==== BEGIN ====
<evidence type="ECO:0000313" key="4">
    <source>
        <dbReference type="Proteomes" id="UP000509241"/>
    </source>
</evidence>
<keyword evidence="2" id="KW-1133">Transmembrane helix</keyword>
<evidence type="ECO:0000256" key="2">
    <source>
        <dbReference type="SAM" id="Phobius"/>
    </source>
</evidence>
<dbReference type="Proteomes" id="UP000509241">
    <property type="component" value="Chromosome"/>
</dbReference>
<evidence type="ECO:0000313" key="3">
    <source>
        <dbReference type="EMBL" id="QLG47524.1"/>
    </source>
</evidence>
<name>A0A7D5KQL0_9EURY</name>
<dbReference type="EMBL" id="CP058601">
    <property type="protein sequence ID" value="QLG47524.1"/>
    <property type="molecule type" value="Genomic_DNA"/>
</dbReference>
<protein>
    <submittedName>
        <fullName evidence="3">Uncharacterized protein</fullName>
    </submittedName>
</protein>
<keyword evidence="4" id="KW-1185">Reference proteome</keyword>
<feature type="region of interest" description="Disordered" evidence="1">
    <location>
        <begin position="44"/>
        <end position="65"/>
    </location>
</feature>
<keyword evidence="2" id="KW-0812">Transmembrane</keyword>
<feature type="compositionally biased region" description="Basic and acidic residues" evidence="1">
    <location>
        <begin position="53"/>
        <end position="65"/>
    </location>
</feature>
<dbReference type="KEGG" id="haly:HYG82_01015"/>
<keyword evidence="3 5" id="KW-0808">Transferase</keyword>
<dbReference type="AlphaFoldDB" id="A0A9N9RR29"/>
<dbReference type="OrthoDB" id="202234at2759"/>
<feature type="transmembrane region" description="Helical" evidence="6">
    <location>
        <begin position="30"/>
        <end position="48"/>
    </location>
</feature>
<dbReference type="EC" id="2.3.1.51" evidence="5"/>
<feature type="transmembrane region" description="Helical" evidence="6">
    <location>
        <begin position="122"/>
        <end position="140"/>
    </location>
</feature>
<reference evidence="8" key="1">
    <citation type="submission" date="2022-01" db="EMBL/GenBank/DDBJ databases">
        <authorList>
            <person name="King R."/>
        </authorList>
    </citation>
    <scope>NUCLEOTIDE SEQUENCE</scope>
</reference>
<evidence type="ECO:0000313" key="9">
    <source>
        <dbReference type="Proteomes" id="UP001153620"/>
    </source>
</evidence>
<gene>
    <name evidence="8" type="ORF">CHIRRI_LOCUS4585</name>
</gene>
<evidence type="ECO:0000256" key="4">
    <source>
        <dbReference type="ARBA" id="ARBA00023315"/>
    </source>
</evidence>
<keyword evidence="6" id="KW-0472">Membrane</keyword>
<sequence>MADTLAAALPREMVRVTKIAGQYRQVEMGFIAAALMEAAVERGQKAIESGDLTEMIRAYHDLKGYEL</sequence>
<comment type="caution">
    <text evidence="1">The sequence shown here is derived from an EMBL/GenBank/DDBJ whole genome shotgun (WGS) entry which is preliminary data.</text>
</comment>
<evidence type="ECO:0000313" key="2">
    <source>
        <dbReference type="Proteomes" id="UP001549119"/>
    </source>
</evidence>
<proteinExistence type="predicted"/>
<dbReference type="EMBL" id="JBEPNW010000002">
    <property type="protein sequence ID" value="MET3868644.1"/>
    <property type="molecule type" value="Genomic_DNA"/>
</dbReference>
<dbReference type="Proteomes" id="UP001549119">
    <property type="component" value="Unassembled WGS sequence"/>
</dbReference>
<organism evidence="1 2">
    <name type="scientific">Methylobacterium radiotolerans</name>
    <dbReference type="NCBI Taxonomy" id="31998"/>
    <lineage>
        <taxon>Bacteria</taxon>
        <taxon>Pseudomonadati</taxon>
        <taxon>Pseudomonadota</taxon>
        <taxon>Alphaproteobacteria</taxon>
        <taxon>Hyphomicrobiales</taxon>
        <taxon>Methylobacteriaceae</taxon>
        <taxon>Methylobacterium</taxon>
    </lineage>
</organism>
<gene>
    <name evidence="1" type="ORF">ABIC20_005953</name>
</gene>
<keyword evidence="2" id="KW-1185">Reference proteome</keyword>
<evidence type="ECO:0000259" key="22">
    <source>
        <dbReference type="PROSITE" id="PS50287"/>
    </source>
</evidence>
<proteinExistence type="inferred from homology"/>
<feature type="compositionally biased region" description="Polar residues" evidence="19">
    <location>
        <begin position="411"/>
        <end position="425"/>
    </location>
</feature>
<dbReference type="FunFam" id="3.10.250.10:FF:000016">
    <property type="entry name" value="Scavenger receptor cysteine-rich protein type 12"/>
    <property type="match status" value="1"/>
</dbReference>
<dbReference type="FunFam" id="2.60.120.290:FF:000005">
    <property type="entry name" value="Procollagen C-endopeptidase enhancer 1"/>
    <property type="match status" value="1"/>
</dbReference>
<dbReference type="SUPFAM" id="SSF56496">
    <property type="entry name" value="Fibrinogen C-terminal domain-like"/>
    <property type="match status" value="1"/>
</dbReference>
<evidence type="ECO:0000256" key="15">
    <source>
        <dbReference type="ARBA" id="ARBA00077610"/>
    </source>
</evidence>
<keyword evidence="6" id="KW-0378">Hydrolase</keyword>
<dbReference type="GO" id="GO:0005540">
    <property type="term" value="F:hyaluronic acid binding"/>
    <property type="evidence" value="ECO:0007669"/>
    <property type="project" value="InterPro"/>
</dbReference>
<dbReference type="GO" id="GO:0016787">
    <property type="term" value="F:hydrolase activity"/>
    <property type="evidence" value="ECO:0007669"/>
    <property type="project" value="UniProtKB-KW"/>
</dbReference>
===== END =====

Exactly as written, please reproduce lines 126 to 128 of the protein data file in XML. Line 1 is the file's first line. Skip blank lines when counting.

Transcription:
        <end position="425"/>
    </location>
</feature>